Although we would all love to believe that gnomes magically appear from the ground and travel to our gardens to offer their services, the truth is that they need a little help from humans. Now available in concrete, plastic, and wearing everything from leather to NCAA gear, they have come a long way from their humble beginnings in Graefenroda, Germany.
Although garden gnomes do not have a distinct beginning, their accepted region of birth is that of the town of Graefenroda in the region of Thuringia, Germany. There, one of the widely accepted fathers of the garden gnome, Philipp Griebel began producing these little creatures as ornamentation for people’s yards. Griebel was trained in porcelain making and started a small terra cotta factory where these woodland creatures were produced in 1874. Griebel is credited with creating their typical image – that of a pointy red hat, full beard, diminutive stature, and clothes usually in greens, blues, and browns. Often, if they are large enough (the typical size being around a foot) they also feature little details on the vests and shirts such as a border of flowers. Although it is not precisely known where Griebel came up with the idea for these garden ornaments, there are a couple of possibilities.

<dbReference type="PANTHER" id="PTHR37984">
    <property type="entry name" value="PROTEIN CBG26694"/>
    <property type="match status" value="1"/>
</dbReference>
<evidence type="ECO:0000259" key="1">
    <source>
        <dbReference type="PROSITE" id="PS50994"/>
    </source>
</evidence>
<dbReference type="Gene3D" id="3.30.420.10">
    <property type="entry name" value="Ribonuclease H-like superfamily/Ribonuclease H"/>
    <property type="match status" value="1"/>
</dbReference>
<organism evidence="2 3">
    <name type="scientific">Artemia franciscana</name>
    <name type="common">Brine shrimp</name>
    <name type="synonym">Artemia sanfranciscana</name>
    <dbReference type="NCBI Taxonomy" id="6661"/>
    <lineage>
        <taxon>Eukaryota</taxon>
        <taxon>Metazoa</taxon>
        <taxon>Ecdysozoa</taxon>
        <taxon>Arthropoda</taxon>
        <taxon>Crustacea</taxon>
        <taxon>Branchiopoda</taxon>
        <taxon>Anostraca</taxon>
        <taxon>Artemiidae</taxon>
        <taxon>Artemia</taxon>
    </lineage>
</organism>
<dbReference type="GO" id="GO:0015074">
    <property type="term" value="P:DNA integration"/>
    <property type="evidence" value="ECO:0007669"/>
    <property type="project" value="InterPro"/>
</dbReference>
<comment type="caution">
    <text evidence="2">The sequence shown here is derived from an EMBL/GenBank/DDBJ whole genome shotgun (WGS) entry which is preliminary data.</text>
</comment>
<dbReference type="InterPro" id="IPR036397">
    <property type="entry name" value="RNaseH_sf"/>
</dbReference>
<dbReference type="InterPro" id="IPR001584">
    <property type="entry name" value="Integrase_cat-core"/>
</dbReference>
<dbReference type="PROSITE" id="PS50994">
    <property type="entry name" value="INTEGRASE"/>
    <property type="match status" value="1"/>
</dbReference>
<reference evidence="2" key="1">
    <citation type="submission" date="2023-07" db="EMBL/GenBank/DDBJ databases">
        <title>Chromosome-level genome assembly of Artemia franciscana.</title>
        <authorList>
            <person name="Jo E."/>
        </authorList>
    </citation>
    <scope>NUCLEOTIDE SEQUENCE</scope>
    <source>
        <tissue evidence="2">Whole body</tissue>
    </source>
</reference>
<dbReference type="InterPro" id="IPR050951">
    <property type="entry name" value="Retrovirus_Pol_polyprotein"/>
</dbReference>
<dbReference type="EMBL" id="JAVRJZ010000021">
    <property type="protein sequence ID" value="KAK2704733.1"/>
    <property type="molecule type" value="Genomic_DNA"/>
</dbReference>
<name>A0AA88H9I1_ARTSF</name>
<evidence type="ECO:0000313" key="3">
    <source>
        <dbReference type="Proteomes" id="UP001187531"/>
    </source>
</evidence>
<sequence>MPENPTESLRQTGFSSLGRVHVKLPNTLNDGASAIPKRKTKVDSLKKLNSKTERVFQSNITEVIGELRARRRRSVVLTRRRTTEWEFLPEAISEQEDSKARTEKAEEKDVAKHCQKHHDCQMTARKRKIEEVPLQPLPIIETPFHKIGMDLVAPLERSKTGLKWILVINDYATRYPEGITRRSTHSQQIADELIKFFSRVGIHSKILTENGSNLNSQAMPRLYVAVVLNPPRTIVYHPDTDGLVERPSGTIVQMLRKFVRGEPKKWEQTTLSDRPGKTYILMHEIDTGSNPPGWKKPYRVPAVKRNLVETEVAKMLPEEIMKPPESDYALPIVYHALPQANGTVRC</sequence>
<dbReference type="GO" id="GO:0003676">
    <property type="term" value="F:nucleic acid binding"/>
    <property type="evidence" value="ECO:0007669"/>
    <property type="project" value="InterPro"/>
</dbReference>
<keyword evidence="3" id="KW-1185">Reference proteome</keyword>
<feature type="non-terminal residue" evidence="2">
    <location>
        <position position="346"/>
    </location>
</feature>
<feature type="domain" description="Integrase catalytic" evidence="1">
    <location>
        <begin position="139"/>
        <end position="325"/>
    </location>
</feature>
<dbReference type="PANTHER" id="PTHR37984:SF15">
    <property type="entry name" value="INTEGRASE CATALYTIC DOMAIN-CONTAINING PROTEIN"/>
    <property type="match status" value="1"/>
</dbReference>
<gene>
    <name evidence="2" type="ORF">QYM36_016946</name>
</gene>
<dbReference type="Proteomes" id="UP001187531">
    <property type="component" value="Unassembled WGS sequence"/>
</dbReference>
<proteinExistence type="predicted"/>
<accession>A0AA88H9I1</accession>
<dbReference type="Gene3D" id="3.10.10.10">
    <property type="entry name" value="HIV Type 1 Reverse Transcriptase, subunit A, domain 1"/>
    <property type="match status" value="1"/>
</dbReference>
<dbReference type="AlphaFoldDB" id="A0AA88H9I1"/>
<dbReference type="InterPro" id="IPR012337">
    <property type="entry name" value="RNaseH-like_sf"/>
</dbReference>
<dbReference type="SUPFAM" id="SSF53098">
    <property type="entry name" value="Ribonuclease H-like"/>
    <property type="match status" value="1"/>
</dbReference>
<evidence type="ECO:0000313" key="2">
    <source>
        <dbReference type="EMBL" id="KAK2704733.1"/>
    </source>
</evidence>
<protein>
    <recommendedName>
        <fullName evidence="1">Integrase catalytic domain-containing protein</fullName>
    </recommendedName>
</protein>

The mythical creature of the gnome had been part of folk lore in Germany for many hundreds of years, even featured in the Brothers Grimm’s collection of fairy tales. It is very possible the Griebel, being familiar with tales of these creatures of the Earth, came up with the idea on his own. However, there is another legend. Near the town of Graefenroda were several mines. The story goes that Griebel would see the miners come up from the mines every evening wearing their red hats which helped with being able to see each other while in the mine. They also had smaller statures because of the cramped and confined space of the mine. Whatever the case, Griebel probably had no idea of the enduring popularity of his little creatures when he cast the first one in 1874.
Traditionally, gnomes are hollow. This is because they are made from a cast. After the original one is designed, a mold is made. The terra cotta is then poured into the mold. After the outside hardens, the excess is poured out. They are then baked at 1800 degrees Fahrenheit until they are hardened and ready to face the elements. They are then hand-painted and ready to travel to their new homes in yards across the world!